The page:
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Subject: Re: [boost] Reminder: Boost Master branch will close for the 1.65.0 release on Wednesday
From: Andrey Semashev (andrey.semashev_at_[hidden])
Date: 2017-08-02 14:41:10

On 08/02/17 16:43, Stefan Seefeld via Boost wrote:
> On 02.08.2017 04:41, Andrey Semashev via Boost wrote:
>> On 08/02/17 04:17, Stefan Seefeld via Boost wrote:
>>> You are right, of course. And I did indeed propose a solution in private
>>> conversation, a few months ago. It goes somewhat like this:
>>> 1) Write a template "index.html" to be used as the "landing page" for
>>> all (individual) projects, containing all the essential information,
>>> from pointers to docs, issue tracker, github repo, wiki, etc.
>>> 2) "Instantiate this template (by filling in some placeholders such as
>>> library name, etc., from the respective "meta/libraries.json" file) and
>>> add it to the "gh-pages" branches of all repos that don't yet have an
>>> "index.html" file.
>>> 3) Change the html in the "website" repo to refer to those URLs (served
>>> as ">", rather than
>>> "") after validating that all the referenced end-points
>>> exist
>>> 4) Allow project maintainers to replace (customize) their "index.html"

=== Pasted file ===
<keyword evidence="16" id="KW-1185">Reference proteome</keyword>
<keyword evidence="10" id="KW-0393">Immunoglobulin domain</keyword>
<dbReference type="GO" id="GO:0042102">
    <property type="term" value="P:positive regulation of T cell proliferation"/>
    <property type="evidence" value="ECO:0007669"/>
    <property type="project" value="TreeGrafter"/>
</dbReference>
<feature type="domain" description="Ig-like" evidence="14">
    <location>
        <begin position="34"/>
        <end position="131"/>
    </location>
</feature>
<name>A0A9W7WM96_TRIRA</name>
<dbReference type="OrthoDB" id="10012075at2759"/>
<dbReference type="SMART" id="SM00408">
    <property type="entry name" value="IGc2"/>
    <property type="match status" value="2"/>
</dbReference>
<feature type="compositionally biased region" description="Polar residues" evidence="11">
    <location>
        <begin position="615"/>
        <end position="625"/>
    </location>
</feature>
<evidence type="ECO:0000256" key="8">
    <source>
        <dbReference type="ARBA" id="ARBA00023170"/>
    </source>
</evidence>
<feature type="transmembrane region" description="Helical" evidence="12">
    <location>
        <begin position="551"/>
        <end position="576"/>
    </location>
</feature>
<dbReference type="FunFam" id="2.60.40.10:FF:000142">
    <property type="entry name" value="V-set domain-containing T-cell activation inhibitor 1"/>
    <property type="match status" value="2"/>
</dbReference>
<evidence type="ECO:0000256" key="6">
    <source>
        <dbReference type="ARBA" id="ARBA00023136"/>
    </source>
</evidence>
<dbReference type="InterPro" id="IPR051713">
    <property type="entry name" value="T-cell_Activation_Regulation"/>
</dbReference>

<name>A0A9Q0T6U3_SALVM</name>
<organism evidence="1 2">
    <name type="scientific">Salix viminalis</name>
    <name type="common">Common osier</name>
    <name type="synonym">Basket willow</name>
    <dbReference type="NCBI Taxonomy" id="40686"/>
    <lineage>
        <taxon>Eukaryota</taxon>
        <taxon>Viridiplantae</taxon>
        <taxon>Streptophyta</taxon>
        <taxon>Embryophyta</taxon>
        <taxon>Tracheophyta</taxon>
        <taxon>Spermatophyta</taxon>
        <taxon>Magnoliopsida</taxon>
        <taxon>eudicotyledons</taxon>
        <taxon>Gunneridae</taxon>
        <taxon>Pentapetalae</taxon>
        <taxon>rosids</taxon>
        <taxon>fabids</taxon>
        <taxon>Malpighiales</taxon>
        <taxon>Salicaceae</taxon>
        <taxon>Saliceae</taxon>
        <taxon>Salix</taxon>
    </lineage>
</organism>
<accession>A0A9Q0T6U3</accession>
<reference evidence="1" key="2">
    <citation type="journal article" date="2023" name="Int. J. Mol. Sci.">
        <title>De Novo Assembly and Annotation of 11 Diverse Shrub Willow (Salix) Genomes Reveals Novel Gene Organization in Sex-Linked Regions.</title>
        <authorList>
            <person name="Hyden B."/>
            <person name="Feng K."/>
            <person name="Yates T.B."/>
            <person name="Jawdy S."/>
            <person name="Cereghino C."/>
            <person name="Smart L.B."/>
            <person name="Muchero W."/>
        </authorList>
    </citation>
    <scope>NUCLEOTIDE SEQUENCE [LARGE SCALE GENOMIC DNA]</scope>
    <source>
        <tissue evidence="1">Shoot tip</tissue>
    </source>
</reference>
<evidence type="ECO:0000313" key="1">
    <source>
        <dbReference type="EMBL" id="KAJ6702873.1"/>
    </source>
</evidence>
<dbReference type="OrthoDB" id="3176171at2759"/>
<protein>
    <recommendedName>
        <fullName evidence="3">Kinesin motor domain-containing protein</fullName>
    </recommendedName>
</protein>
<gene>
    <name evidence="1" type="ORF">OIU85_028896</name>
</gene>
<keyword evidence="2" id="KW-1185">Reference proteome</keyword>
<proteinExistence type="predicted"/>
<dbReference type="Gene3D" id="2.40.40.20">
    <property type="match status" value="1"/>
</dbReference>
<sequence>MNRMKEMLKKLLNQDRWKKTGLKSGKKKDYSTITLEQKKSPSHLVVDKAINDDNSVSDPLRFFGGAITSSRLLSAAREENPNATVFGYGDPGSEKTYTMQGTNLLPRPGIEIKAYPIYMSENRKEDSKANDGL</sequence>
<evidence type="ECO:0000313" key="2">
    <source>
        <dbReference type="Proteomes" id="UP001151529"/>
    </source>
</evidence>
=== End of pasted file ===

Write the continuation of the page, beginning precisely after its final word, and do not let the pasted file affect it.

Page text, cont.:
>>> to refer to documentation (etc.) they manage "locally", i.e. generate on
>>> ">"
>>> 5) At the same time, remove the corresponding (now obsoleted) content
>>> from
>> 1. How would release-specific release notes be maintained in this
>> setup? E.g. when you need to update release notes after a shipped
>> release.
> That's up to the project maintainers. (This and similar problems has
> been solved so many times that I don't think we need to consider it
> here, in particular when the focus is on de-centralization.)

I don't see how that can be up to the project maintainers if the website
refers to a fixed url in the library space.

>> 2. How would the users see the summary release notes for a Boost
>> release on one page? Having a list of links to library-specific
>> release notes is not good enough.
> I don't agree with your "not good enough" assessment.

That is what a user expects to see when he upgrades to a new Boost
release. Asking him to follow a dozen links instead is IMO unreasonable.

> While it's of
> course possible to tie individual release notes back into the main
> website, this would increase coupling, and thus would augment the
> complexity and maintenance burden.

Right. But you see, this is what the current setup offers. IMO, any
replacement has to offer similar services to both users and Boost
developers, and probably some benefits on top of that to warrant the
need to do anything in the first place.

The argument that the new setup would somehow benefit modularization
doesn't work because (a) it doesn't benefit users, who are ultimately
the ones for whom the modularization is being done; (b) whether it
benefits developers is questionable (at least, your proposed approach
doesn't look appealing to me); and (c) the current setup doesn't seem to
be problematic (not to me, anyway).

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